(c) The two Sacraments ordained by Christ Himself - Baptism and the Supper of the Lord - ministered with unfailing use of Christ's words of Institution, and of the elements ordained by Him.
(d) The Historic Episcopate, locally adapted in the methods of its administration to the varying needs of the nations and peoples called of God into the Unity of His Church
To this day, Huntington's The Church-Idea remains an outstanding American contribution to Anglican thought on ecclesiology and ecumenism. And it also shows that Huntington believed that the Gospel is universal and comprehensive in scope, i.e., catholic. The community called together by this Gospel must, therefore, embody the intention of the Gospel to save “all souls collectively.” And this means that the Church on earth must form a visible unity.
For more detailed discussions of Huntington, as well as background for the Chicago-Lambeth Quadrilateral, check out two of my earlier postings: "William Reed Huntington and the Chicago-Lambeth Quadrilateral" and "On the Way to the Quadrilateral."
In The Church-Idea, Huntington argued that “Anglicanism stands or falls” with the historic episcopate, and he drove the point home in strong language:
Indeed, … if the Episcopate have no more claim on our regard than any other form of ecclesiastical polity, then the sooner Anglicans in America shut their church-doors and burn their prayer-books, the better; for they are only adding, upon insufficient grounds, one more to the sectarian divisions under which the land groans. But if they have in the Episcopate that which links them by an actual historical connection to the Church of the primitive times, then ought they to thank God and take courage, and do all they can by the removal of misapprehension and disabilities and needless partition walls of prejudice, to make their inheritance available for the enrichment of the whole scattered flock of Christ.
Huntington also wrote eloquently about the connection between reconciliation and catholicity:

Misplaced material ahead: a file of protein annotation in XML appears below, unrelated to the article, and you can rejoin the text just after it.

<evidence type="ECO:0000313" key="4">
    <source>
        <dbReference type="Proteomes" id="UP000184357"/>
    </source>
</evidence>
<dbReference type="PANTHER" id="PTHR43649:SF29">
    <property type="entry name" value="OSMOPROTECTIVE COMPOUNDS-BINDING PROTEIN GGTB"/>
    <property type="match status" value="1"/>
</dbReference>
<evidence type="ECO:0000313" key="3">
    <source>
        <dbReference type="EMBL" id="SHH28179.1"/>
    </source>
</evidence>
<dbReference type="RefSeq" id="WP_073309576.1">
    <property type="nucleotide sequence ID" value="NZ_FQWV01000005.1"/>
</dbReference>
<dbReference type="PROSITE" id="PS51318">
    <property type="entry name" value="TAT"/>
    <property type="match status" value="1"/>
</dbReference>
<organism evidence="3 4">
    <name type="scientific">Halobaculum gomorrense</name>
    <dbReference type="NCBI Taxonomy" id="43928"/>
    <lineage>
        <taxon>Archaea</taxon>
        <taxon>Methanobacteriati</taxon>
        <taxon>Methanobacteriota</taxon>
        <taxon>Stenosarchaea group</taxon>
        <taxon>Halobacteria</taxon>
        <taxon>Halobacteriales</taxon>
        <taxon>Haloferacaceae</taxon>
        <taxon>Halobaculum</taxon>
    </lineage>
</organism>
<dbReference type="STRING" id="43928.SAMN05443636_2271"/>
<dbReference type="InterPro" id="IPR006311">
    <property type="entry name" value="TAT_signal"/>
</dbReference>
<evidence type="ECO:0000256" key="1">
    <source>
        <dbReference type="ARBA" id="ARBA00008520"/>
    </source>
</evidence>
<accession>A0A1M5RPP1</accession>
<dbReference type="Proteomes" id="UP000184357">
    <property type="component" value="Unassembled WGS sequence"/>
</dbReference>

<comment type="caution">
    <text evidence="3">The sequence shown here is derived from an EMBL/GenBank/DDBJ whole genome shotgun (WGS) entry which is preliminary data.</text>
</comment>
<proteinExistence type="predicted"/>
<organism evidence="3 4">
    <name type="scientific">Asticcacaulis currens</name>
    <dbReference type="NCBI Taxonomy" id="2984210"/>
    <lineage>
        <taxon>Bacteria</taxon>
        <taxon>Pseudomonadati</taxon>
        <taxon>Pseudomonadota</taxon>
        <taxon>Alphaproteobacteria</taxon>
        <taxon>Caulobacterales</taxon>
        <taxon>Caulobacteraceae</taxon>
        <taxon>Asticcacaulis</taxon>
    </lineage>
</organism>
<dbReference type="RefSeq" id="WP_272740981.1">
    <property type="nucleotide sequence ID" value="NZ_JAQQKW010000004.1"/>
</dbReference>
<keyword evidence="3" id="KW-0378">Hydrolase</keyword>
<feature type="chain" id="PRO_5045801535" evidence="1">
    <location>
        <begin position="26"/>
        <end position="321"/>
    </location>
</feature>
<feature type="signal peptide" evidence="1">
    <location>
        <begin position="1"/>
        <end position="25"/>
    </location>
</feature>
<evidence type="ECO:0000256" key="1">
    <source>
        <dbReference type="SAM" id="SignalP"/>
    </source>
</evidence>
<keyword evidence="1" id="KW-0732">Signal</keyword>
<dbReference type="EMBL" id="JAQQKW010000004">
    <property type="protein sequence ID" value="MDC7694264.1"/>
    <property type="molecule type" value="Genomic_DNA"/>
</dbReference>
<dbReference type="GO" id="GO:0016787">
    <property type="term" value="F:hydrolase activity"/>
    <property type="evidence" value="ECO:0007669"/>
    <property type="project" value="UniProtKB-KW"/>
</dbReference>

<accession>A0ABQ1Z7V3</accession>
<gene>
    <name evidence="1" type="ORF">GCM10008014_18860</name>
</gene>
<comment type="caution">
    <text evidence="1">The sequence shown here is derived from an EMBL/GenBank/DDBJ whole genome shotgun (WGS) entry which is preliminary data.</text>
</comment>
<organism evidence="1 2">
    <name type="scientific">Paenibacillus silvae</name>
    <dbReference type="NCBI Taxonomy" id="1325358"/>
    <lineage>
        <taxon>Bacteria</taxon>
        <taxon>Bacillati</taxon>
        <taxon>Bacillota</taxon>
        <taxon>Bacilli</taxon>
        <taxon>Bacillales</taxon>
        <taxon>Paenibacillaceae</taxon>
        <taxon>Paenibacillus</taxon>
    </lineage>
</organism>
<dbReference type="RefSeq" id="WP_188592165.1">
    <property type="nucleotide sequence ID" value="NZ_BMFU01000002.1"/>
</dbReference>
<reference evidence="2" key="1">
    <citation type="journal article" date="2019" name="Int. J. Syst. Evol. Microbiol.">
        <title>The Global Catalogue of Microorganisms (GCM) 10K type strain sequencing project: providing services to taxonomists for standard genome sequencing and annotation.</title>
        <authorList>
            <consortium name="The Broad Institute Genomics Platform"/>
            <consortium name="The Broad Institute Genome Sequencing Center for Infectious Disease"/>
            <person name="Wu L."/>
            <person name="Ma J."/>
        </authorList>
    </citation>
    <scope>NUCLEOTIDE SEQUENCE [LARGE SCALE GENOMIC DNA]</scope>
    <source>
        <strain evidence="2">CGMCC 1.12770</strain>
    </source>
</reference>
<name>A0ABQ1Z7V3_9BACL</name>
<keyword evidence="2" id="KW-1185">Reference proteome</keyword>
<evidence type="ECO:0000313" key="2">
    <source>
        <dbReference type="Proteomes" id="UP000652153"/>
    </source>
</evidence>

If our whole ambition as Anglicans in America be to continue a small, but eminently respectable body of Christians, and to offer a refuge for people of refinement and sensibility, who are shocked by the irreverences they are apt to encounter elsewhere; in a word, if we care to be only a countercheck and not a force in society; then let us say as much in plain terms, and frankly renounce any and all claim to Catholicity. We have only, in such a case, to wrap the robe of our dignity about us, and walk quietly along in a seclusion no one will take much trouble to disturb. Thus may we be a Church in name, and a sect in deed.
But if we aim at something nobler than this, if we would have our Communion become national in very truth, - in other words, if we would bring the Church of Christ into the closest possible sympathy with the throbbing, sorrowing, sinning, repenting, aspiring heart of this great people, - then let us press our reasonable claims to be the reconciler of a divided household, not in a spirit of arrogance (which ill befits those whose best possessions have come to them by inheritance), but with affectionate earnestness and an intelligent zeal.
141 years later, Huntington's ecumenical call for the nobler aim of reconciliation and catholicity continues to resonate.